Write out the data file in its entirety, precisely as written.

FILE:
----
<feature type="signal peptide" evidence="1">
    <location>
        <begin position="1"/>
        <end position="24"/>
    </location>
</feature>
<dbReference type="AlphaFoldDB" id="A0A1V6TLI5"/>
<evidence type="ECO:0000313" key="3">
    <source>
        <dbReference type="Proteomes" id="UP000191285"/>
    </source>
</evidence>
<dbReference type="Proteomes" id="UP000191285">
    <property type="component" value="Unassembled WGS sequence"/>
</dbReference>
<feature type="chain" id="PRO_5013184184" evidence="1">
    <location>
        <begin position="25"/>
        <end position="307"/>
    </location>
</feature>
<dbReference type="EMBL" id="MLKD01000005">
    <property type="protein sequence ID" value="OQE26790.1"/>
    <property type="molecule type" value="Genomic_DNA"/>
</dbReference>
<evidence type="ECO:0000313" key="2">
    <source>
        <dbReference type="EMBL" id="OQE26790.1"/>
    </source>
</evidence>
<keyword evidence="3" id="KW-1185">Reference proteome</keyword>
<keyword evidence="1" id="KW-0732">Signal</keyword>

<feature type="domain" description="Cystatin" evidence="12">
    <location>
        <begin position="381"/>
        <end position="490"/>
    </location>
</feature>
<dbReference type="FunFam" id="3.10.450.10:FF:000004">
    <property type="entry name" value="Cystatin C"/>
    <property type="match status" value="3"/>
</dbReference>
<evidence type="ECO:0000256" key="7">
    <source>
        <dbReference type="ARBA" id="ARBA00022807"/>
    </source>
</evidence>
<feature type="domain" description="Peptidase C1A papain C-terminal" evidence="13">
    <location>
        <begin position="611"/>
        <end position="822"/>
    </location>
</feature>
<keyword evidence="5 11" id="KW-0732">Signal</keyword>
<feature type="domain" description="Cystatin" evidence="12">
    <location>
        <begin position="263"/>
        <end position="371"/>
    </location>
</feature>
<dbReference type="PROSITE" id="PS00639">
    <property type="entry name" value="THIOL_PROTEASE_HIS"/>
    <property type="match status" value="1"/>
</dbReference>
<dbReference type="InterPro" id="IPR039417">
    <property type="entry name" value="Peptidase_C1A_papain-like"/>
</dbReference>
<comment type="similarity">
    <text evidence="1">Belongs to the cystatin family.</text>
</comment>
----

<feature type="signal peptide" evidence="1">
    <location>
        <begin position="1"/>
        <end position="24"/>
    </location>
</feature>
<dbReference type="AlphaFoldDB" id="A0A1V6TLI5"/>
<evidence type="ECO:0000313" key="3">
    <source>
        <dbReference type="Proteomes" id="UP000191285"/>
    </source>
</evidence>
<dbReference type="Proteomes" id="UP000191285">
    <property type="component" value="Unassembled WGS sequence"/>
</dbReference>
<feature type="chain" id="PRO_5013184184" evidence="1">
    <location>
        <begin position="25"/>
        <end position="307"/>
    </location>
</feature>
<dbReference type="EMBL" id="MLKD01000005">
    <property type="protein sequence ID" value="OQE26790.1"/>
    <property type="molecule type" value="Genomic_DNA"/>
</dbReference>
<evidence type="ECO:0000313" key="2">
    <source>
        <dbReference type="EMBL" id="OQE26790.1"/>
    </source>
</evidence>
<keyword evidence="3" id="KW-1185">Reference proteome</keyword>
<keyword evidence="1" id="KW-0732">Signal</keyword>

<feature type="domain" description="Cystatin" evidence="12">
    <location>
        <begin position="381"/>
        <end position="490"/>
    </location>
</feature>
<dbReference type="FunFam" id="3.10.450.10:FF:000004">
    <property type="entry name" value="Cystatin C"/>
    <property type="match status" value="3"/>
</dbReference>
<evidence type="ECO:0000256" key="7">
    <source>
        <dbReference type="ARBA" id="ARBA00022807"/>
    </source>
</evidence>
<feature type="domain" description="Peptidase C1A papain C-terminal" evidence="13">
    <location>
        <begin position="611"/>
        <end position="822"/>
    </location>
</feature>
<keyword evidence="5 11" id="KW-0732">Signal</keyword>
<feature type="domain" description="Cystatin" evidence="12">
    <location>
        <begin position="263"/>
        <end position="371"/>
    </location>
</feature>
<dbReference type="PROSITE" id="PS00639">
    <property type="entry name" value="THIOL_PROTEASE_HIS"/>
    <property type="match status" value="1"/>
</dbReference>
<dbReference type="InterPro" id="IPR039417">
    <property type="entry name" value="Peptidase_C1A_papain-like"/>
</dbReference>
<comment type="similarity">
    <text evidence="1">Belongs to the cystatin family.</text>
</comment>